Initiation, extension, and termination of RNA synthesis by a paramyxovirus polymerase

PLoS Pathog. 2018 Feb 9;14(2):e1006889. doi: 10.1371/journal.ppat.1006889. eCollection 2018 Feb.

Abstract

Paramyxoviruses represent a family of RNA viruses causing significant human diseases. These include measles virus, the most infectious virus ever reported, in addition to parainfluenza virus, and other emerging viruses. Paramyxoviruses likely share common replication machinery but their mechanisms of RNA biosynthesis activities and details of their complex polymerase structures are unknown. Mechanistic and functional details of a paramyxovirus polymerase would have sweeping implications for understanding RNA virus replication and for the development of new antiviral medicines. To study paramyxovirus polymerase structure and function, we expressed an active recombinant Nipah virus (NiV) polymerase complex assembled from the multifunctional NiV L protein bound to its phosphoprotein cofactor. NiV is an emerging highly pathogenic virus that causes severe encephalitis and has been declared a global public health concern due to its high mortality rate. Using negative-stain electron microscopy, we demonstrated NiV polymerase forms ring-like particles resembling related RNA polymerases. We identified conserved sequence elements driving recognition of the 3'-terminal genomic promoter by NiV polymerase, and leading to initiation of RNA synthesis, primer extension, and transition to elongation mode. Polyadenylation resulting from NiV polymerase stuttering provides a mechanistic basis for transcription termination. It also suggests a divergent adaptation in promoter recognition between pneumo- and paramyxoviruses. The lack of available antiviral therapy for NiV prompted us to identify the triphosphate forms of R1479 and GS-5734, two clinically relevant nucleotide analogs, as substrates and inhibitors of NiV polymerase activity by delayed chain termination. Overall, these findings provide low-resolution structural details and the mechanism of an RNA polymerase from a previously uncharacterized virus family. This work illustrates important functional differences yet remarkable similarities between the polymerases of nonsegmented negative-strand RNA viruses.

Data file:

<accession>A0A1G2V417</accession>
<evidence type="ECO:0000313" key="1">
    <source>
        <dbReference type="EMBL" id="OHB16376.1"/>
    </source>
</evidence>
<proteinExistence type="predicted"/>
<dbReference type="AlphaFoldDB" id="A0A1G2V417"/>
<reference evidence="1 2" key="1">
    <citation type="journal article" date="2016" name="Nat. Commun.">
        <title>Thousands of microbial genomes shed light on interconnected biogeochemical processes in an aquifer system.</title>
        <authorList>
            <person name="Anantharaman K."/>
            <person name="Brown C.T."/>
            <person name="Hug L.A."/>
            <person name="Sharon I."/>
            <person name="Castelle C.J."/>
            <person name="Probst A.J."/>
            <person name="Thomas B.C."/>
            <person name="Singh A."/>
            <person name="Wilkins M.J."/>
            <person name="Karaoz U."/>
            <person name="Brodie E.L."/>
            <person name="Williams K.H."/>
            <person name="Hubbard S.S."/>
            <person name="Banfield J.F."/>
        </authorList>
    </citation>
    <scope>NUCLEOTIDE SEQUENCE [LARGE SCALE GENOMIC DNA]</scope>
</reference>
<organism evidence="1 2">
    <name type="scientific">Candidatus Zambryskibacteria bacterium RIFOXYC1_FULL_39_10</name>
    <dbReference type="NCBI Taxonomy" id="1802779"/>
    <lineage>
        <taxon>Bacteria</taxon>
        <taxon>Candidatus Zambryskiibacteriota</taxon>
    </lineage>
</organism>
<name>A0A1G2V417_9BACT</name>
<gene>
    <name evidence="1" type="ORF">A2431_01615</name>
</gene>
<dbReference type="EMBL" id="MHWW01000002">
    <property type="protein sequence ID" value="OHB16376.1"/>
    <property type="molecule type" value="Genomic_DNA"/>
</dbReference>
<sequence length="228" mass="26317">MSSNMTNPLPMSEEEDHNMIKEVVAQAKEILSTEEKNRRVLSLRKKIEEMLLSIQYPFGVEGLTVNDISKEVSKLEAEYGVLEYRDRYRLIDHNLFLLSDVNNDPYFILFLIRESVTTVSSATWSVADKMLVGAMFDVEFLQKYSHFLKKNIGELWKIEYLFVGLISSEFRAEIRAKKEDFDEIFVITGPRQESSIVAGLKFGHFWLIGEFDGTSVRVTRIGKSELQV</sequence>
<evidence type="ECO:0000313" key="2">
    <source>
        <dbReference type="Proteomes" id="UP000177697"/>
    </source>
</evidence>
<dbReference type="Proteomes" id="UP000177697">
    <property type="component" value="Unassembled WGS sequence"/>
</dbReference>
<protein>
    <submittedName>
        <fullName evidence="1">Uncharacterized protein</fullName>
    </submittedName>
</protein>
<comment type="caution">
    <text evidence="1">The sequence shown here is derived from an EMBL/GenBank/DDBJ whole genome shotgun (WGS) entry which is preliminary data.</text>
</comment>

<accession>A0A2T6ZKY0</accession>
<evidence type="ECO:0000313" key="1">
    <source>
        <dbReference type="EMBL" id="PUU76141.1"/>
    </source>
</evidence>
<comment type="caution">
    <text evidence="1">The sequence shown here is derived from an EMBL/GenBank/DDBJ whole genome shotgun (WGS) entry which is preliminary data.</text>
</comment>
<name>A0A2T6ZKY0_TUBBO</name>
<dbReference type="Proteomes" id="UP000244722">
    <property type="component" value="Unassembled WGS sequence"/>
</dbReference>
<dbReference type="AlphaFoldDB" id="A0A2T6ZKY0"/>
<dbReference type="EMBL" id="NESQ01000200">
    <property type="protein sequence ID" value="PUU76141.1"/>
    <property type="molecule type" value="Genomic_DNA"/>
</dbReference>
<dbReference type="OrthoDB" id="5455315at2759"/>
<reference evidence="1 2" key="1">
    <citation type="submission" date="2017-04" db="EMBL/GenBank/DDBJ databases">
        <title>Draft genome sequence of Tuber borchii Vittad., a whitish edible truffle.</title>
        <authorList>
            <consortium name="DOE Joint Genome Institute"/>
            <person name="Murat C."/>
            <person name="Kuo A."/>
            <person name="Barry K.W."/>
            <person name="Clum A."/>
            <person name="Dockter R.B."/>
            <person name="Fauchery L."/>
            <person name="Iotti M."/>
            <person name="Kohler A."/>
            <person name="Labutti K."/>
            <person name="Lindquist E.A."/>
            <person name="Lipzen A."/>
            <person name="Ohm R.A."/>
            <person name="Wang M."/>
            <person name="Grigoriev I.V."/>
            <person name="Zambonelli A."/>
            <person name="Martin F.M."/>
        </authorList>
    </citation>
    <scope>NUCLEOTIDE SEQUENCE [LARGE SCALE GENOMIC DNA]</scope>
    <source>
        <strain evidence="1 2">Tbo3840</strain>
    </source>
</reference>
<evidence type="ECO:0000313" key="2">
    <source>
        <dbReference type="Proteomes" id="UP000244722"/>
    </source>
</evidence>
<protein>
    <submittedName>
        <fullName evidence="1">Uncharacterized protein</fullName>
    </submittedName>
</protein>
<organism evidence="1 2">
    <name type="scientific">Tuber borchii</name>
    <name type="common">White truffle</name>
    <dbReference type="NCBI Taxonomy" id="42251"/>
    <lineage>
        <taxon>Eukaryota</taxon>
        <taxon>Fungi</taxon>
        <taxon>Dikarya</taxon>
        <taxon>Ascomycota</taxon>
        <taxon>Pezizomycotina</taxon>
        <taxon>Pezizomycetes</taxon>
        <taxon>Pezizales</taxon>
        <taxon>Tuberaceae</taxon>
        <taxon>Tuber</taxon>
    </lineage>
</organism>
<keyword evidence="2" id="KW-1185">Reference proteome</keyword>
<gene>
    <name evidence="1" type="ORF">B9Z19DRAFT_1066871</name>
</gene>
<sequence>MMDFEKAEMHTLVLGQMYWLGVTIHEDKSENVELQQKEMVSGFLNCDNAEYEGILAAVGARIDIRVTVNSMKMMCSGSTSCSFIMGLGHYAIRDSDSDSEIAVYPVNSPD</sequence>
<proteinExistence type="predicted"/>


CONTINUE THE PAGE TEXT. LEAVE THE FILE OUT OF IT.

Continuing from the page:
Publication types

  • Research Support, Non-U.S. Gov't

MeSH terms

  • Amino Acid Sequence
  • DNA-Directed RNA Polymerases / chemistry
  • DNA-Directed RNA Polymerases / genetics
  • DNA-Directed RNA Polymerases / metabolism*
  • Nipah Virus / enzymology
  • Nipah Virus / genetics*
  • Paramyxovirinae / enzymology
  • Paramyxovirinae / genetics
  • Paramyxovirinae / metabolism
  • Phosphoproteins / chemistry
  • Phosphoproteins / genetics
  • Phosphoproteins / metabolism*
  • RNA, Viral / genetics
  • RNA, Viral / metabolism
  • Transcription Elongation, Genetic*
  • Transcription Initiation, Genetic*
  • Transcription Termination, Genetic*
  • Viral Proteins / chemistry
  • Viral Proteins / genetics
  • Viral Proteins / metabolism*
  • Virus Replication

Substances

  • P protein, Nipah virus
  • Phosphoproteins
  • RNA, Viral
  • Viral Proteins
  • L protein, Nipah virus
  • DNA-Directed RNA Polymerases

Grant support

Janssen Research and Development provided support in the form of salaries for authors PCJ, CL, PR, JAS, LB, and JD but did not have any additional role in the study design, data collection and analysis, decision to publish, or preparation of the manuscript. Centers for Disease Control core funding supported MKL and CFS but did not have any additional role in the study design, data collection and analysis, decision to publish, or preparation of the manuscript.